Jane Cowell, the former chairwoman of the board that decided to close the agency earlier this year, said it provided the new board with a complete picture of its finances at the time.

“The decrease in international adoptions meant a significant decrease in the resources of the agency. We certainly were very clear about all that,” said Cowell.

In April, there were about 140 families registered with Choices.

Pearson said the ministry has told her she can contact the two remaining agencies in B.C. and if they’re able to take on the case, the ministry will send them their file. She’s been told she’d have to cover the ministry’s costs of preparing the file and she’d also have to pay registration fees at the new agency. She’s been quoted $4,000 for registration at one agency.

After sinking $12,000 into Choices and waiting a year and a half for a domestic adoption, Pearson and her husband don’t plan to transfer their file.

They decided to adopt after it took five years to conceive their biological toddler, and they wanted an infant because of a best-practice guideline that recommends adopting children younger than those already in one’s family.

“I feel like the option has been taken away from me. It’s a sense of loss,” she said.

She urged the ministry to find a long-term solution. Currently, the ministry handles adoptions from foster care while independent, non-profit agencies deal with adoptions outside the government system.

“Agencies have been closing. There’s still a need, because there are still adoptions happening. So, if there’s no business case for these adoptions, then there’s a case that it should be handled by the ministry,” Pearson said.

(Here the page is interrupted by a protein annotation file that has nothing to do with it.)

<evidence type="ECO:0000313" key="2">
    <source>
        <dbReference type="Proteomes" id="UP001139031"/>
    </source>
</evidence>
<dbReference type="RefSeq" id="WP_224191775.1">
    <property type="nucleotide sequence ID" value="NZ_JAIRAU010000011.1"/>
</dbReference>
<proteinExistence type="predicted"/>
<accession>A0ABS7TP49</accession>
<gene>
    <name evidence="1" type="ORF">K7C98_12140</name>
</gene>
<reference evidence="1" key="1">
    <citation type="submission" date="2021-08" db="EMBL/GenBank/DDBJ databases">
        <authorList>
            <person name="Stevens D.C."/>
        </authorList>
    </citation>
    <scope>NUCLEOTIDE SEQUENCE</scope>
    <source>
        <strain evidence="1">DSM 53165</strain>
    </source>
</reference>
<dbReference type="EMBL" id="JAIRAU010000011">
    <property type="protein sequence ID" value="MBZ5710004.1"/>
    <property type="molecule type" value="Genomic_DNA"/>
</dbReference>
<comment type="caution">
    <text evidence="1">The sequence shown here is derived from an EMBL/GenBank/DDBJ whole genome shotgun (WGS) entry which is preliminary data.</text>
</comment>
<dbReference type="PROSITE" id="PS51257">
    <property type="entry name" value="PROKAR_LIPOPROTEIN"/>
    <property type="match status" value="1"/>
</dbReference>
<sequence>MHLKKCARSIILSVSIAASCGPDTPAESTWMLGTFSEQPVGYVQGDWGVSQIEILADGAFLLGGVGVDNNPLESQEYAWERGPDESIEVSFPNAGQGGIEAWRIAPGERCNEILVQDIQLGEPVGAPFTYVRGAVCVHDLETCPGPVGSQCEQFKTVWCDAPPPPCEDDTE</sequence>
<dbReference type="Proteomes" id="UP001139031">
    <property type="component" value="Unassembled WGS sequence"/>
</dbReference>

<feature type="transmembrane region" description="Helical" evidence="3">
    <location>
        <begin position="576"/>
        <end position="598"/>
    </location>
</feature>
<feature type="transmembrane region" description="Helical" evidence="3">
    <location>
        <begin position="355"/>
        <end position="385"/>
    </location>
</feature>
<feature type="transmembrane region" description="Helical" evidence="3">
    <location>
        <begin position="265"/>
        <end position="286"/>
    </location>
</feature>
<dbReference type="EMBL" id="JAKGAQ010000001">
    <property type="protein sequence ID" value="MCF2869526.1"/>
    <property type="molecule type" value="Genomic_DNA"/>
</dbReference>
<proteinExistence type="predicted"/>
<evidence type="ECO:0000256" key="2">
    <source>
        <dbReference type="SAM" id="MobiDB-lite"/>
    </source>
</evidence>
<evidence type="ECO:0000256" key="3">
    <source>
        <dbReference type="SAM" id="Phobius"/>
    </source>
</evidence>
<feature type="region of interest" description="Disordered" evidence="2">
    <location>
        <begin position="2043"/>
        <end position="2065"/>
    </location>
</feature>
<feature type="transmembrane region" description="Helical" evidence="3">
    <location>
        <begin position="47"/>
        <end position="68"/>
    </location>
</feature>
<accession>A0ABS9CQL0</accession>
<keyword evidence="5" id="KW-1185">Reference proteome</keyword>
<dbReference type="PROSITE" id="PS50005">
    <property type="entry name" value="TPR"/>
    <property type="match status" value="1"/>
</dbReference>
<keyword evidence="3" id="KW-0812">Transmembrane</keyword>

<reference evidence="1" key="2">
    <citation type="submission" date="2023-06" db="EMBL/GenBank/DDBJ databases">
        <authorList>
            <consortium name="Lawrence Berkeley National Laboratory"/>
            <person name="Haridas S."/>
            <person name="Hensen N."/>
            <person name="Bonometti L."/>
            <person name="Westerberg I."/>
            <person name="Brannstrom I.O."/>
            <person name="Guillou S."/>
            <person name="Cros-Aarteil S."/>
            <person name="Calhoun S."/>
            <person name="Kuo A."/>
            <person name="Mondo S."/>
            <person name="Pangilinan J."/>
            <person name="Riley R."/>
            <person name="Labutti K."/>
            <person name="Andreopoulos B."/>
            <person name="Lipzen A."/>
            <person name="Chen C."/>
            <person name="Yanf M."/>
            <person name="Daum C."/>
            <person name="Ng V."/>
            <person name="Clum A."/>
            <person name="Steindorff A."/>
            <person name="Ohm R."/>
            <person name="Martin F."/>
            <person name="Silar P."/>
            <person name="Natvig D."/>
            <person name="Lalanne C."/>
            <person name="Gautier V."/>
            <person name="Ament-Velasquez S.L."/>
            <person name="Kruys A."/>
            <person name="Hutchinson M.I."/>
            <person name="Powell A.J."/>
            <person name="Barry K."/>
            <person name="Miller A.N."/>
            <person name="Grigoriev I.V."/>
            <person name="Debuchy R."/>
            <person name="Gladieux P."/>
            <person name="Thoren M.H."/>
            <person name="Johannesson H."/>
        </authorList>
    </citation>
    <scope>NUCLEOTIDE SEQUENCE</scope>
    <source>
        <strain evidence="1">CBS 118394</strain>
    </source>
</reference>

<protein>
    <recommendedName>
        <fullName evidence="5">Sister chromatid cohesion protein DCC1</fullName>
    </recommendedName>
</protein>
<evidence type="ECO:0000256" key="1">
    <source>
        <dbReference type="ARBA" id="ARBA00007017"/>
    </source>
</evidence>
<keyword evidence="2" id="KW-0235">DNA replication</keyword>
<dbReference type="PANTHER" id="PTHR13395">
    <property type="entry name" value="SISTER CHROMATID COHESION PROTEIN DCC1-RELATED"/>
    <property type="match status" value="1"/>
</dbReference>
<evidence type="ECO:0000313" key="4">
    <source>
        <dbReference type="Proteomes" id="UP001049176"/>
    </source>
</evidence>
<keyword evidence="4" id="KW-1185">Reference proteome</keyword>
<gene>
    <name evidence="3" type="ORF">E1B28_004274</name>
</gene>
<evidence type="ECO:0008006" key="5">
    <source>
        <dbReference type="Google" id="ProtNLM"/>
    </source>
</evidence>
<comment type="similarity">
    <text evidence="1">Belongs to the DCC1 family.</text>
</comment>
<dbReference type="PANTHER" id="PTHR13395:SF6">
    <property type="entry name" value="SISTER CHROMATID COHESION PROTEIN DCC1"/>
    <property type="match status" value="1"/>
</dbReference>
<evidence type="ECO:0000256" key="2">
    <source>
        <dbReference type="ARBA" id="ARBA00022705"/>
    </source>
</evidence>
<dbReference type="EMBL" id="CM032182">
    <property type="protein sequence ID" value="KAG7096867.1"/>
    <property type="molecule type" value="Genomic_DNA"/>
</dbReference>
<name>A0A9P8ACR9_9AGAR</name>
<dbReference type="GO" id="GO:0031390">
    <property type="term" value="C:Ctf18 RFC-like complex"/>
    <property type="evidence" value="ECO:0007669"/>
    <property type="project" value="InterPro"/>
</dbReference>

The ministry said in a statement it has connected directly with each family registered with Choices and is working hard to determine next steps.

One of the remaining agencies, Sunrise Family Services Society in North Vancouver, said it has about 100 families in different stages of the adoption process, but it believes that between the two agencies they’ll be able to take on all of Choices’ clients.

Deanna Notte, administrator of the Adoption Centre of B.C. in Kelowna, the other remaining agency, also said it has capacity to take on some families from Choices.

About 750 children or teenagers in foster care are waiting for adoptions in the province, said Brianna Brash-Nyberg of the Adoptive Families Association of BC.

Many kids in care are over five, have special placement needs or are part of sibling groups that need to stay together, she noted, while more than half are Indigenous so the province must legally look for an Indigenous placement for them first.

“They’re kids who are maybe not what people initially picture when they think adoption. They might be thinking about that healthy newborn or they might be thinking about Angelina Jolie’s family,” she said.

But Brash-Nyberg said it’s a common misconception that adopting an international or domestic newborn decreases the risk of the child having trauma, special needs or prenatal substance exposure.

“They actually often have experienced those things and we just don’t know about it.”

Laura Kane, The Canadian Press